#LFF2018 Recommended: Two Debuts Boasting Strong Political Satires

Among the most thought-provoking and boundary pushing films that we have seen this year, two completely different works: the debut feature of a young Scottish multimedia artist Rachel McLean, Make Me Up, exploring through a hyper-real, technology-ridden fantasy world the ways our society imposes ideals of beauty and perfection on women and their damaging consequences. The second is by former African-American rapper Boots Riley who uses a peculiar blend of comedy, social commentary and science-fiction to criticise the corporate-inducing precarization of the job market in Sorry To Bother You.

MAKE ME UP (Rachel MacLean)

This Scottish female filmmaker comes from an expanded cinema background. Her film work specialises on modern fables tackling contemporary anxieties and social contradictions. Her former one, Spit Your Face, represented Scotland at the Venice Biennale in 2017. MacLean’s debut feature, though still heavily indebted to her gallery exhibition origins and is very accessible, perhaps for the contemporary relevance in everyone’s lives of the subject she deals with, despite its experimental nature.

Creating a hyper-real, virtual reality game-like world, in which a group of over stylised -in the way manga cartoons, toy dolls or J-pop girlbands are-, infantilised, sexualised and ultimately exploited robotic girls are the contestants on a obscure quiz. They are named as current technological devices such as Siri, Cortana and Alexa. The master of ceremonies, performed by Maclean herself, lip-syncs her lines taken from Kenneth Clark’s 60’s TV series Civilisation or, at a later stage, Margaret Thatcher and many other historical figures of particular relevance on shaping the world the way it is Today.

The effect is that of a mysterious drag queen that will introduce questions of female representation through the story of art and explores how such concepts as beauty, virginity, perfection and negative attitudes to food, sex and self-confidence have been historically imposed to women. The vibe is like a feminist, techie, ADD inducing, sugar rushed, hyper-real fable or as if Black Mirror had dedicated an episode to a dystopian version of Ru Paul’s Drag Race.

‘Make Me Up’ has overwhelmingly colourful, advertisement-like, baroque-futurist aesthetics and its structure is shaped in the format of the different tests contestants have to pass in any game show. After every session the two remaining ones compete and after a sort of last dinner ritual, the winner is lifted surrounded in gold dust to a higher level where a shady old patriarchal figure will terminate or reconfigure her by repeating his signature question of “When is the world going to end?”

Make me up is crammed with good ideas and cultural references, shaping up a sarcastic, refreshing and, sometimes, vertigo-inducing showcase of its female identity and social nexplorations.★★★★


Also on his debut feature and also coming from other artistic discipline, Boots Riley, athe activist and lead singer of hip-hop group The Coup, jumps into the director’s seat with this already acclaimed, corrosive look at the state of Today’s job market. Blending, often puerile and broad but very funny, comedy and fantasy to denounce the increasingly precarious situation of the average working person in the States (and it’s not much different elsewhere), the African-American filmmaker has shaped one of the most unique films of the year. Riley has been already described as Spike Lee’s millennial heir, and although similarities are obvious he pretty much boast its own, very personal voice.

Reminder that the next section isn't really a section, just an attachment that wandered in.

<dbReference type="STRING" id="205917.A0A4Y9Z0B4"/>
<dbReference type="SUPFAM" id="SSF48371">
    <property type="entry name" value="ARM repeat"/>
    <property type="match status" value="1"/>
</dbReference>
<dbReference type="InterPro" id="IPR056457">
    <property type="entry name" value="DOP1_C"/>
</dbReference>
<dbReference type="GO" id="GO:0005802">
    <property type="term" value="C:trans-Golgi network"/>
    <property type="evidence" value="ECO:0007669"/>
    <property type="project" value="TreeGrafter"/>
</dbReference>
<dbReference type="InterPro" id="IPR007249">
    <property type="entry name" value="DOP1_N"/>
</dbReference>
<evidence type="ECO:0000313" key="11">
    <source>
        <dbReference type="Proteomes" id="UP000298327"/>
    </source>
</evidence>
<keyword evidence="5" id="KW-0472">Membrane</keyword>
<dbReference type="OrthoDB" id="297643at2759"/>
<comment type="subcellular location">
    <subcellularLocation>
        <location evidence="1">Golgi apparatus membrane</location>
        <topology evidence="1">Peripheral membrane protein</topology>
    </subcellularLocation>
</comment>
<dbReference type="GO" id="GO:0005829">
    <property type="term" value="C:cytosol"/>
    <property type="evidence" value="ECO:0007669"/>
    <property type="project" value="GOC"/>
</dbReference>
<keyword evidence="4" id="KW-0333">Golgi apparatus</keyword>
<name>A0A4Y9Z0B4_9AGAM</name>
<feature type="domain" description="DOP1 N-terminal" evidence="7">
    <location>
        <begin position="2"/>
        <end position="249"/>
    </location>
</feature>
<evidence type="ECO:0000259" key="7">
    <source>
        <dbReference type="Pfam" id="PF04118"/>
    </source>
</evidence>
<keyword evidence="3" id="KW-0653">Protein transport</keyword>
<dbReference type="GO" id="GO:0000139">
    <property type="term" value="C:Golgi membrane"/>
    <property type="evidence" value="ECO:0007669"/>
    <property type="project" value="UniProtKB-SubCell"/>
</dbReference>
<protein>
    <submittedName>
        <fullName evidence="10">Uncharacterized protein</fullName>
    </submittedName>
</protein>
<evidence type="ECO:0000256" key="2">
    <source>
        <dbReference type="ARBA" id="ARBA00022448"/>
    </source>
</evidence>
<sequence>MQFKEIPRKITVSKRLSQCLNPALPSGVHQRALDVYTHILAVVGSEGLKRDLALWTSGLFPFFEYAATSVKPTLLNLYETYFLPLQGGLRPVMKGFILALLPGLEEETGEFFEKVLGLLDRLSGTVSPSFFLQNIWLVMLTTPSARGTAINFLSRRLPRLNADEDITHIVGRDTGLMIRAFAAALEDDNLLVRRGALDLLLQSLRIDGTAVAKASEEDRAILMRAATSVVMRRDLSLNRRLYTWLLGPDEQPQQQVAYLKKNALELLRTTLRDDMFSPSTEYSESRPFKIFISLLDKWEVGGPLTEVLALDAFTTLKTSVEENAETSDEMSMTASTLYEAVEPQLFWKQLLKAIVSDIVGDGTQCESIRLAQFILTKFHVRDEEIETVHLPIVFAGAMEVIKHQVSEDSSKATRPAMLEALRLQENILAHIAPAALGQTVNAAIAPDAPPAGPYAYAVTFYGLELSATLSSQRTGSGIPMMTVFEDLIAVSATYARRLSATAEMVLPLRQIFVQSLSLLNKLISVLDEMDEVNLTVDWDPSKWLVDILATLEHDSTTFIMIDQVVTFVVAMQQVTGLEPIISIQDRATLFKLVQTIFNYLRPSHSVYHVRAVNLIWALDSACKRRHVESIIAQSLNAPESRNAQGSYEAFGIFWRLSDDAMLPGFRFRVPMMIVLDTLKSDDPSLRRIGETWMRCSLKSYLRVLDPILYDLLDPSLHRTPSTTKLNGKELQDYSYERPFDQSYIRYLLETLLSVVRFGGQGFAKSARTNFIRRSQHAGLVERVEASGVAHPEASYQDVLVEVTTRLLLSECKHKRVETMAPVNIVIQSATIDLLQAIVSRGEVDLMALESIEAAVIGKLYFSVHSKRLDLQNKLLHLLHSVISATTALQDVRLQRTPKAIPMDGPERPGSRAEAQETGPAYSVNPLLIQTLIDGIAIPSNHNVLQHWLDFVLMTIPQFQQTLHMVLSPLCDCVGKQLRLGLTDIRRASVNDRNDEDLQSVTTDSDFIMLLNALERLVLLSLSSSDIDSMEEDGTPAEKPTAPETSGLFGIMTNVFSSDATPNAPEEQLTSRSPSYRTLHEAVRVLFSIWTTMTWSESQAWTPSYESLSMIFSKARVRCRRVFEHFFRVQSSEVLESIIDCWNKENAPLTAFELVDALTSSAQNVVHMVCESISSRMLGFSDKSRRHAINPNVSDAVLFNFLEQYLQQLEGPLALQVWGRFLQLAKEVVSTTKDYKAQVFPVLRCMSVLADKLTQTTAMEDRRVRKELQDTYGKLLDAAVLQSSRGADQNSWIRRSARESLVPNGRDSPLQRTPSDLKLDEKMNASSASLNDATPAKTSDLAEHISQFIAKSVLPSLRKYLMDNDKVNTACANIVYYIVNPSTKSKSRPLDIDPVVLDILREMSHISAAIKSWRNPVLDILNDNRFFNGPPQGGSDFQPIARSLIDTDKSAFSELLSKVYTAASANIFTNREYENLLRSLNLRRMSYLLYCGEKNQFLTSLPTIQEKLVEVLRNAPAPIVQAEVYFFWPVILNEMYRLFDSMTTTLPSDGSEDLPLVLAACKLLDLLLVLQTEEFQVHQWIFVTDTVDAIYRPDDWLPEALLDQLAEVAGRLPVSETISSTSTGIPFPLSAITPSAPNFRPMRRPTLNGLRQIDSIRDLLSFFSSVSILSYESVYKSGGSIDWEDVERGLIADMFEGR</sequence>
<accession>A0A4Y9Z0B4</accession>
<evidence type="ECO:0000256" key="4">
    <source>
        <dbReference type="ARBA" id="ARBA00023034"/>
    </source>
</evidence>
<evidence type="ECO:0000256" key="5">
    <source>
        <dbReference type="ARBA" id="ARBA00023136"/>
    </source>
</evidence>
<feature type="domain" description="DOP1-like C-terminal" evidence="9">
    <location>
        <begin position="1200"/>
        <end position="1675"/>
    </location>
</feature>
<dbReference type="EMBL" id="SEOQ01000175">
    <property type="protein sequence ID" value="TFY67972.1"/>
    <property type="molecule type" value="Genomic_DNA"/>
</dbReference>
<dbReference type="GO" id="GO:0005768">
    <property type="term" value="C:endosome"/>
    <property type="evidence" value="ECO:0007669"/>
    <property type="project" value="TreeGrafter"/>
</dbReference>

Set in a shady telemarketing company the protagonist desperately resorts to as he needs to pay his mounting debts to his uncle for living on his house’s garage, Sorry to bother you is named after the opening chat line for the company’s employees trying to make a sale. Spot on its ironic depiction of office politics and today’s capitalism system based in diminishing individual rewards and employment rights.

The first lessons he receives at work are that in order to get ahead you need to S.T.T.S (Stick to the Script); you need to put your white man’s voice (the kind of someone who never has to worry about paying his bills) to close a sale and, more important, that you need to beat everyone else to become a ”Power Caller”, the only way to earn the kind of money you can pay a mortgage with.

The film’s subplot is the rise of shady corporation “WorryFree” which, among rumours of slavery work and savage exploitation, people signs for life to in exchange for a never ending supply of work and a space to live. The machinations of Worryfree form ‘Sorry To Bother You’ most extravagant and preposterous subplot. One that looks into a dystopian near future in which corporations, science and technology have conspired to create a new race of slaves.

Despite the weird science narrative digressions and its wide appealing humorous tone, Riley’s political observations never lose their focus or whitewash their message. The cast, led by rising stars Lakeith Stanfield and Tessa Thompson, is full of familiar faces such as Armie Hammer as the corporate CEO villain; The Walking Dead’s Steven Yeun as the telemarketer trying to unionize his colleagues or Danny Glover; as well as familiar voices such as Rosario Dawson and David Cross, all helping on the delivery of the film’s very timely core protest. ★★★★

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